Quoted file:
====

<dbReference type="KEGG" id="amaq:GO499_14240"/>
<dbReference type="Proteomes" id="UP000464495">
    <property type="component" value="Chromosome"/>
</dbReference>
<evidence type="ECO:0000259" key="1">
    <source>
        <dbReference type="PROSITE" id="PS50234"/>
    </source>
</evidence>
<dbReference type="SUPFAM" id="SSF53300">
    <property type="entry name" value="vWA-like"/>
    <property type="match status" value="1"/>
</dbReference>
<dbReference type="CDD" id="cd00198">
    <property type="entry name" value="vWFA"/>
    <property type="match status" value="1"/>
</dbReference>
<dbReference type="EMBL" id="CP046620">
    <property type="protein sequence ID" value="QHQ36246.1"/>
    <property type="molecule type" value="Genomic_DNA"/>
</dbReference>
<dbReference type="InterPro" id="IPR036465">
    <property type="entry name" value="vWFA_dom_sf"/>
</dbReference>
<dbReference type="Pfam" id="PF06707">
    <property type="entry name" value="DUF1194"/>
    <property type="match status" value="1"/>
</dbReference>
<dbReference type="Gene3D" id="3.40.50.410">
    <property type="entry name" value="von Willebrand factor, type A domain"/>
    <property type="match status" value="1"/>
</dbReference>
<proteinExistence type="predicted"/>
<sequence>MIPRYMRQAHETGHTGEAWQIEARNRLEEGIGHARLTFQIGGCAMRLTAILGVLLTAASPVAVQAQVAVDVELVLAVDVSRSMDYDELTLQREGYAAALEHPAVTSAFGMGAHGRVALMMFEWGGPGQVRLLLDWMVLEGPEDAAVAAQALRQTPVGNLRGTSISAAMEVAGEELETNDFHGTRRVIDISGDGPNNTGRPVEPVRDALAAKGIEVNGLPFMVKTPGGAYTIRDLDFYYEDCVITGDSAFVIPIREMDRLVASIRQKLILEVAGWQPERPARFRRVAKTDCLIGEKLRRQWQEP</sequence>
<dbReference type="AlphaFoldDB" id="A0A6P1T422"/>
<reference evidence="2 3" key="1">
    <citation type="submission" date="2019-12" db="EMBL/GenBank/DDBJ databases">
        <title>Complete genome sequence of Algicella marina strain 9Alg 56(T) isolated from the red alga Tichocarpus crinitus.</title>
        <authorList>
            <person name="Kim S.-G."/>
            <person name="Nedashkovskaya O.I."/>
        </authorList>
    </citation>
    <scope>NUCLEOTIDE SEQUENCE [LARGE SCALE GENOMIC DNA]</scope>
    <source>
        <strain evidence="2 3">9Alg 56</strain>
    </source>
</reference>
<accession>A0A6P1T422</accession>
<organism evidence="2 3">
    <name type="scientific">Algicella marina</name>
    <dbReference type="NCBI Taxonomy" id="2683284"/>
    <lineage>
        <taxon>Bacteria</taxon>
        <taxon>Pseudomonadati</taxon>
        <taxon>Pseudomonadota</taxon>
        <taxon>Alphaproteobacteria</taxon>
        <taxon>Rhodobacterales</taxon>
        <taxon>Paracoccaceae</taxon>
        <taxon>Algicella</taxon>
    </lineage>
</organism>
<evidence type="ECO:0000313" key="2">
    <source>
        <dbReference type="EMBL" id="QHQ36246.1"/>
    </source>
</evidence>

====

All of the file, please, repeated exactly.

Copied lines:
<dbReference type="KEGG" id="amaq:GO499_14240"/>
<dbReference type="Proteomes" id="UP000464495">
    <property type="component" value="Chromosome"/>
</dbReference>
<evidence type="ECO:0000259" key="1">
    <source>
        <dbReference type="PROSITE" id="PS50234"/>
    </source>
</evidence>
<dbReference type="SUPFAM" id="SSF53300">
    <property type="entry name" value="vWA-like"/>
    <property type="match status" value="1"/>
</dbReference>
<dbReference type="CDD" id="cd00198">
    <property type="entry name" value="vWFA"/>
    <property type="match status" value="1"/>
</dbReference>
<dbReference type="EMBL" id="CP046620">
    <property type="protein sequence ID" value="QHQ36246.1"/>
    <property type="molecule type" value="Genomic_DNA"/>
</dbReference>
<dbReference type="InterPro" id="IPR036465">
    <property type="entry name" value="vWFA_dom_sf"/>
</dbReference>
<dbReference type="Pfam" id="PF06707">
    <property type="entry name" value="DUF1194"/>
    <property type="match status" value="1"/>
</dbReference>
<dbReference type="Gene3D" id="3.40.50.410">
    <property type="entry name" value="von Willebrand factor, type A domain"/>
    <property type="match status" value="1"/>
</dbReference>
<proteinExistence type="predicted"/>
<sequence>MIPRYMRQAHETGHTGEAWQIEARNRLEEGIGHARLTFQIGGCAMRLTAILGVLLTAASPVAVQAQVAVDVELVLAVDVSRSMDYDELTLQREGYAAALEHPAVTSAFGMGAHGRVALMMFEWGGPGQVRLLLDWMVLEGPEDAAVAAQALRQTPVGNLRGTSISAAMEVAGEELETNDFHGTRRVIDISGDGPNNTGRPVEPVRDALAAKGIEVNGLPFMVKTPGGAYTIRDLDFYYEDCVITGDSAFVIPIREMDRLVASIRQKLILEVAGWQPERPARFRRVAKTDCLIGEKLRRQWQEP</sequence>
<dbReference type="AlphaFoldDB" id="A0A6P1T422"/>
<reference evidence="2 3" key="1">
    <citation type="submission" date="2019-12" db="EMBL/GenBank/DDBJ databases">
        <title>Complete genome sequence of Algicella marina strain 9Alg 56(T) isolated from the red alga Tichocarpus crinitus.</title>
        <authorList>
            <person name="Kim S.-G."/>
            <person name="Nedashkovskaya O.I."/>
        </authorList>
    </citation>
    <scope>NUCLEOTIDE SEQUENCE [LARGE SCALE GENOMIC DNA]</scope>
    <source>
        <strain evidence="2 3">9Alg 56</strain>
    </source>
</reference>
<accession>A0A6P1T422</accession>
<organism evidence="2 3">
    <name type="scientific">Algicella marina</name>
    <dbReference type="NCBI Taxonomy" id="2683284"/>
    <lineage>
        <taxon>Bacteria</taxon>
        <taxon>Pseudomonadati</taxon>
        <taxon>Pseudomonadota</taxon>
        <taxon>Alphaproteobacteria</taxon>
        <taxon>Rhodobacterales</taxon>
        <taxon>Paracoccaceae</taxon>
        <taxon>Algicella</taxon>
    </lineage>
</organism>
<evidence type="ECO:0000313" key="2">
    <source>
        <dbReference type="EMBL" id="QHQ36246.1"/>
    </source>
</evidence>